I was also interested in how the Scottish supporters at the stadium would approach the game. Would it be with the traditionally raucous bravado of the tartaned hordes? Or would it reflect the pessimistic snatch of conversation that I overheard at the weekend (following Scotland’s 1-2 defeat by Russia at Hampden on Friday evening): “…Belgium will probably go 6-0 up after 20 minutes and then bring on their substitutes…”. The two perspectives are not mutually exclusive, of course.
And, indeed, it was both perspectives that were revealed.
The game was preceded by the crowd’s passionate rendition of Flower of Scotland, movingly accompanied by the strains of a sole bagpiper. Scotland’s players exploited this fervent atmosphere in the opening stages of the match, dominating possession and putting the Belgian defenders under continual pressure. Then, after eight minutes, in the visitors’ first serious attack, Kevin De Bruyne broke free down the left-hand side and measured his pass perfectly for Romelu Lukaku to calmly shoot the ball past the Scottish goalkeeper, David Marshall. At that moment, I sensed that the home supporters recognised that their basic fears had been confirmed: it would be a long evening ahead.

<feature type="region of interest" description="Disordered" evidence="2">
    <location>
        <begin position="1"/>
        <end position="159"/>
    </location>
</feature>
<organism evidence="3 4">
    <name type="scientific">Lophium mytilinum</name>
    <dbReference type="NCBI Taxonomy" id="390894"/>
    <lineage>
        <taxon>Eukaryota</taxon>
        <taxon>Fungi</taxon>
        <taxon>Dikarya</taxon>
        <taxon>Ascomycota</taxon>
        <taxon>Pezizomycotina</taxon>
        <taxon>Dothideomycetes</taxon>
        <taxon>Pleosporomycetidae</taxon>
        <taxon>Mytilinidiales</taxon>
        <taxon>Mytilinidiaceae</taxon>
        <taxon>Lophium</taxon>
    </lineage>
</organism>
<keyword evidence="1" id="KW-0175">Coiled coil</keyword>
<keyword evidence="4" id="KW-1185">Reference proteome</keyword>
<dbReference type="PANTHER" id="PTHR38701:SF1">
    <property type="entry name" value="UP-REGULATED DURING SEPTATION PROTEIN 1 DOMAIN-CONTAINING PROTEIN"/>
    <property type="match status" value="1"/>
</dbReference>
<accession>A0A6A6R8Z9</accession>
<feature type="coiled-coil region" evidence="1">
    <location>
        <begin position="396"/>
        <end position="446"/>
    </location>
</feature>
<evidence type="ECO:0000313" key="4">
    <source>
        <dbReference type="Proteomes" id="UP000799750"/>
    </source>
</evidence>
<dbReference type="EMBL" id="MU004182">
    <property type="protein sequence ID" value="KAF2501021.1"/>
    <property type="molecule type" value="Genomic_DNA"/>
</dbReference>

The crowd attempted to rally their team and Scotland, as before, enjoyed a good share of possession until De Bruyne – on the right, this time – won the ball and delivered a penetrating pass across the goal which Thomas Vermaelen swept into the net. A short time later, a De Bruyne corner was headed home by Toby Alderweireld. It was not quite 6-0 after 20 minutes, but 3-0 just after the half-hour mark was decisive enough.